'Shyness is a terrible and a debilitating thing' - Diarmuid Gavin on overcoming his insecurities
Gardener Diarmuid Gavin has detailed his "debilitating" shyness which he struggled with throughout his entire life.
At 54, the popular broadcaster is finally in a place of self-acceptance, but it took a lifetime of pain and insecurity to get him there.
"I don't like any attention being drawn to myself. I remember being a teenager and in my 20s and in my 30s, walking down the street, and if anybody looked at me, I'd go bright red," he said on the Late Late Show.
"I don't have the social skills - I suppose there's an insecurity there - and having to justify yourself in life is a weird thing. Even into my 40s I had it. I remember the day after 9/11, I went to South Korea making a television programme and we were there for about a week, the crew left early, and I didn't come out of my room for two days.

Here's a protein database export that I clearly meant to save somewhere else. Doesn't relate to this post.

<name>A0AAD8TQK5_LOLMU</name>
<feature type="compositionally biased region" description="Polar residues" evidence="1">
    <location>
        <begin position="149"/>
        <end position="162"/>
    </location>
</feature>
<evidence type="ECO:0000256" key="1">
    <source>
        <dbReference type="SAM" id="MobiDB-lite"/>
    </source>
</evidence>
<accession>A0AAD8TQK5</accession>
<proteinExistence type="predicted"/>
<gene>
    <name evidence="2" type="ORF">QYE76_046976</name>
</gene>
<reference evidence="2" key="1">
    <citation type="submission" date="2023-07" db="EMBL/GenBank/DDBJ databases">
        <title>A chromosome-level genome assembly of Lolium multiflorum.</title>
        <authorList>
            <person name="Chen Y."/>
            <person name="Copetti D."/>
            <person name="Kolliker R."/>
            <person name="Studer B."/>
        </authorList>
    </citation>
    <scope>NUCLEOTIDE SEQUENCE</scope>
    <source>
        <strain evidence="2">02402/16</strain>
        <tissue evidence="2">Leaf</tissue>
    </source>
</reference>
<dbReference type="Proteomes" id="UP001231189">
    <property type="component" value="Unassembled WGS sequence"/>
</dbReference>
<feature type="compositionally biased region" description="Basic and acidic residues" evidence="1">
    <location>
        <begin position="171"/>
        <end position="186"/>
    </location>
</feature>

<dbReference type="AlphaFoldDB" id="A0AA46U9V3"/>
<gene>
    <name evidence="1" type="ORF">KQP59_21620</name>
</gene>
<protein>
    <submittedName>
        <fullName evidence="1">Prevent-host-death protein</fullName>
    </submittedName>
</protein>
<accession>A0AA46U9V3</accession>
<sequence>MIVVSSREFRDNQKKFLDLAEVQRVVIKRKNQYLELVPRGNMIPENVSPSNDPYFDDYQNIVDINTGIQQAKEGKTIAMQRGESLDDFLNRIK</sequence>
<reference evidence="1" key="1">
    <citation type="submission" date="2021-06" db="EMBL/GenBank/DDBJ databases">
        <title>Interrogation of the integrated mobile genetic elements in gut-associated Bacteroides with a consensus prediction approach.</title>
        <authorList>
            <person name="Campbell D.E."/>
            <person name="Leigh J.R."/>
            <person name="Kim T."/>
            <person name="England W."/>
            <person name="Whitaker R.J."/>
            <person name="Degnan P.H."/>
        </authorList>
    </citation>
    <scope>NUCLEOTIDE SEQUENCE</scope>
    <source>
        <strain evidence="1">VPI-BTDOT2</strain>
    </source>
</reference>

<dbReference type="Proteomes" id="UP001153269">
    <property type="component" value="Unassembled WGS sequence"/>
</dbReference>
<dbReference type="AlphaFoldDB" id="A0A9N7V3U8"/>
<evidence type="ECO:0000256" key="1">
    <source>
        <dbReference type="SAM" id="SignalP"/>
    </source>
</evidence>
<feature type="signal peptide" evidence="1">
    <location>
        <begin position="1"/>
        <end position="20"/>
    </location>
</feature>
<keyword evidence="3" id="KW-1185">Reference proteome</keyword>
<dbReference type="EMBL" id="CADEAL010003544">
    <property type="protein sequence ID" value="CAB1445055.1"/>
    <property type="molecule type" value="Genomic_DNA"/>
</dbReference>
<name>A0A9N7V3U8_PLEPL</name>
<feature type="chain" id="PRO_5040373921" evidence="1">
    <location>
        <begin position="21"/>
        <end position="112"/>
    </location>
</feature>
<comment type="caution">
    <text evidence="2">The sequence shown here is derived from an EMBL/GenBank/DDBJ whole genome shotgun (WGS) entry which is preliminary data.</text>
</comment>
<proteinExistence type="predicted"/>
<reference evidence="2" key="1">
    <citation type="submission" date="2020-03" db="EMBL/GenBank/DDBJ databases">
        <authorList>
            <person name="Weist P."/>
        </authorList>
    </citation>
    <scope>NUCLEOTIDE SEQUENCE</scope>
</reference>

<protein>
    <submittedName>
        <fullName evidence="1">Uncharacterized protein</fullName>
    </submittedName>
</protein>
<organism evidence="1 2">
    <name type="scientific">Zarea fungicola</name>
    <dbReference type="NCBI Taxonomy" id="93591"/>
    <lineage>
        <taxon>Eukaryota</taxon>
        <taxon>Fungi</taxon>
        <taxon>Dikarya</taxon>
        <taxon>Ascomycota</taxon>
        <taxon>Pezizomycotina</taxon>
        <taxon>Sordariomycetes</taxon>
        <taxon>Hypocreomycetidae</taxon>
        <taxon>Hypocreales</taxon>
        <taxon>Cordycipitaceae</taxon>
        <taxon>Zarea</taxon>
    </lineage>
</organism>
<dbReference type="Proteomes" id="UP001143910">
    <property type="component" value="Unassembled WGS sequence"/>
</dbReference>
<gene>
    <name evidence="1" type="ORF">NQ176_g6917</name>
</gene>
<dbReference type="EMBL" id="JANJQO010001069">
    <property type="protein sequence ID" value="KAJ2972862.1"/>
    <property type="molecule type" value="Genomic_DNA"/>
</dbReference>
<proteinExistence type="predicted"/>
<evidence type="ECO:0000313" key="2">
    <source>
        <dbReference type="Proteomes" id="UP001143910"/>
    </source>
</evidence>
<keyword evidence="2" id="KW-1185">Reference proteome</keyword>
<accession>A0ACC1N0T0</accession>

"I was scared. I didn't know how to handle myself. This would happen quite often when I was in relatively big television shows."
His turning point came in 2011 which was spurred on by his father's death seven years ago.
"My dad passed away in 2011 and almost overnight, for some reason," he explained. "He was much more of a straight boy, a corner fighter because he had to be, he grew up in that environment and something happened to me. I realised it was something holding me back, 'I'd love to do this, I'd love to do that, I'd love to ask such and such a person about this' and I never would.
"And then it all just changed."
Gavin, who recently launched a house plant collection with Dunnes Stores, said it's a combination of elements that contributed to his newfound social confidence, but can't pinpoint one thing in particular as being the impetus for his change.
"Shyness is a terrible thing, a debilitating thing. It was fairly dramatic, it wasn't overnight but in the last few years, certainly I have gotten over it and not cared so much."